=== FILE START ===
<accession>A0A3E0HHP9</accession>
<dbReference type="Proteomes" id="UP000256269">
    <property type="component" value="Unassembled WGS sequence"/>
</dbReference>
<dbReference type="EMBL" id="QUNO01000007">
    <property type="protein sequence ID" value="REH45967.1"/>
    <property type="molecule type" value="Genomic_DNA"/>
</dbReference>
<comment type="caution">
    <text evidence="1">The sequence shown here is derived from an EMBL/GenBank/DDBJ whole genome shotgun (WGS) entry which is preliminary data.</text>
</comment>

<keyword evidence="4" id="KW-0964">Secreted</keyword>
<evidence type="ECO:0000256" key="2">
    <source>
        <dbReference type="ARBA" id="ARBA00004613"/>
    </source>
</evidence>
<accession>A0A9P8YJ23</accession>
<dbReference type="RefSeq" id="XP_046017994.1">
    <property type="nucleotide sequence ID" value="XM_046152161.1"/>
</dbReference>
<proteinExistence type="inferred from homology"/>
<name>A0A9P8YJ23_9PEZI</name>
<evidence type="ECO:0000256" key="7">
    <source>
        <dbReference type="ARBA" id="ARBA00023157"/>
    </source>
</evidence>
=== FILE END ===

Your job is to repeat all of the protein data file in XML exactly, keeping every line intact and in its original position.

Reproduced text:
<accession>A0A3E0HHP9</accession>
<dbReference type="Proteomes" id="UP000256269">
    <property type="component" value="Unassembled WGS sequence"/>
</dbReference>
<dbReference type="EMBL" id="QUNO01000007">
    <property type="protein sequence ID" value="REH45967.1"/>
    <property type="molecule type" value="Genomic_DNA"/>
</dbReference>
<comment type="caution">
    <text evidence="1">The sequence shown here is derived from an EMBL/GenBank/DDBJ whole genome shotgun (WGS) entry which is preliminary data.</text>
</comment>

<keyword evidence="4" id="KW-0964">Secreted</keyword>
<evidence type="ECO:0000256" key="2">
    <source>
        <dbReference type="ARBA" id="ARBA00004613"/>
    </source>
</evidence>
<accession>A0A9P8YJ23</accession>
<dbReference type="RefSeq" id="XP_046017994.1">
    <property type="nucleotide sequence ID" value="XM_046152161.1"/>
</dbReference>
<proteinExistence type="inferred from homology"/>
<name>A0A9P8YJ23_9PEZI</name>
<evidence type="ECO:0000256" key="7">
    <source>
        <dbReference type="ARBA" id="ARBA00023157"/>
    </source>
</evidence>